This is accompanied by modifications to the filling station pumps. They are now equipped to suck the vapors back into the pump as they are displaced by fuel. Some have intakes around the head of the filler nozzle, while others have a rubber 'boot' that presses securely around the end of the filler neck to prevent vapors escaping.
Since 1966, the first emission test cycle was enacted in the State of California measuring tailpipe emissions in PPM (parts per million). The most common test used until the 1980s was the idle test (usually a two-speed idle test), later to be succeeded with a dynamometer (the latest variant is known as the accelerated simulated mode (ASM for short).
ASM testing tests for three gases instead of two; if one gas emission is higher, the vehicle fails the test. Usually, vehicles under 8500 GVW and gasoline powered are subjected to ASM testing with the exemption of all-wheel drive vehicles (including full-time four wheel drive). The Environmental Working Group used California ASM emissions data to create an Auto Asthma Index that rates vehicle models based on emissions of hydrocarbons and nitrogen oxides, the chemicals that create smog.
Some cities are also using a technology developed by Donald H. Stedman, PhD. (a chemistry professor at the University of Denver) which uses lasers to detect emissions while vehicles pass by on public roads, thus eliminating the need for owners to go to a test center. Stedman's laser detection of exhaust gases is the progenitor of remote sensing devices - commonly used in metropolitan areas.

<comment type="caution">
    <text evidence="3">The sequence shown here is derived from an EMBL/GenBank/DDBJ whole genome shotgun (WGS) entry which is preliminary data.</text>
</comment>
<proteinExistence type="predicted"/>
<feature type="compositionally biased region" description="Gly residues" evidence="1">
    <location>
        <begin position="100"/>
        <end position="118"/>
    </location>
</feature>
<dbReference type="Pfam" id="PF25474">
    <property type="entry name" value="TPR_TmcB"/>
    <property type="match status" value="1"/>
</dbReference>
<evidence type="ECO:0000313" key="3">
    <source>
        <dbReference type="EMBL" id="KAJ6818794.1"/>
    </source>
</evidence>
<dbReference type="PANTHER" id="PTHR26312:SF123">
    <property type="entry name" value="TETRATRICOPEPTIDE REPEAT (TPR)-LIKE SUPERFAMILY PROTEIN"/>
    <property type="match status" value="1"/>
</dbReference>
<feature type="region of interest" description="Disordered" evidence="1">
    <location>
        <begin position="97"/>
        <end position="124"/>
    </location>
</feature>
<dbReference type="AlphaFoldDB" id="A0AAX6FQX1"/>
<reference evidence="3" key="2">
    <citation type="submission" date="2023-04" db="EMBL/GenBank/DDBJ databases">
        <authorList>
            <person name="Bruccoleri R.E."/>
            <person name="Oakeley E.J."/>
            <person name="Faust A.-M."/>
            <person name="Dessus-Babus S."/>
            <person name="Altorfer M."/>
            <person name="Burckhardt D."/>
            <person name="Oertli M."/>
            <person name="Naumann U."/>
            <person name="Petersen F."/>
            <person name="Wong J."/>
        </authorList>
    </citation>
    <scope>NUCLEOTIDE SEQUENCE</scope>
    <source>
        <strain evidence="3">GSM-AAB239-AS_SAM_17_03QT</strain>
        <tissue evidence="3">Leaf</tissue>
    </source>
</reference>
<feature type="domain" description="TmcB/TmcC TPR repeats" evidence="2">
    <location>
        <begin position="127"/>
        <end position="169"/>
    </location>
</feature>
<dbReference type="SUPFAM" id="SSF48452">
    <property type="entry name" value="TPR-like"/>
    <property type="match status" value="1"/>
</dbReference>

By the early 1990s after the passage of the Clean Air Act of 1990, stricter testing criteria was phased in; the EPA introduced the IM240 testing. Around 35 states (as of this writing) have phased in I/M (inspection/maintenance) criteria modeled after the California Air Resources Board's emission testing standard.
California emission testing laws were amended in 1998 when SB 42 was passed - a new criteria phased in was the rolling chassis exemption to which vehicle manufactured between 1973 - 1998 were subjected to emission testing. This law was reversed last year by California governor Arnold Schwarznegger where the rolling chassis exemption was repealed; as of 2005, 1976 and newer vehicles are subjected to testing.
- Schwartz, Joel (2003) No Way Back: Why Air Pollution Will Continue to Decline AEI Press, Washington, D.C.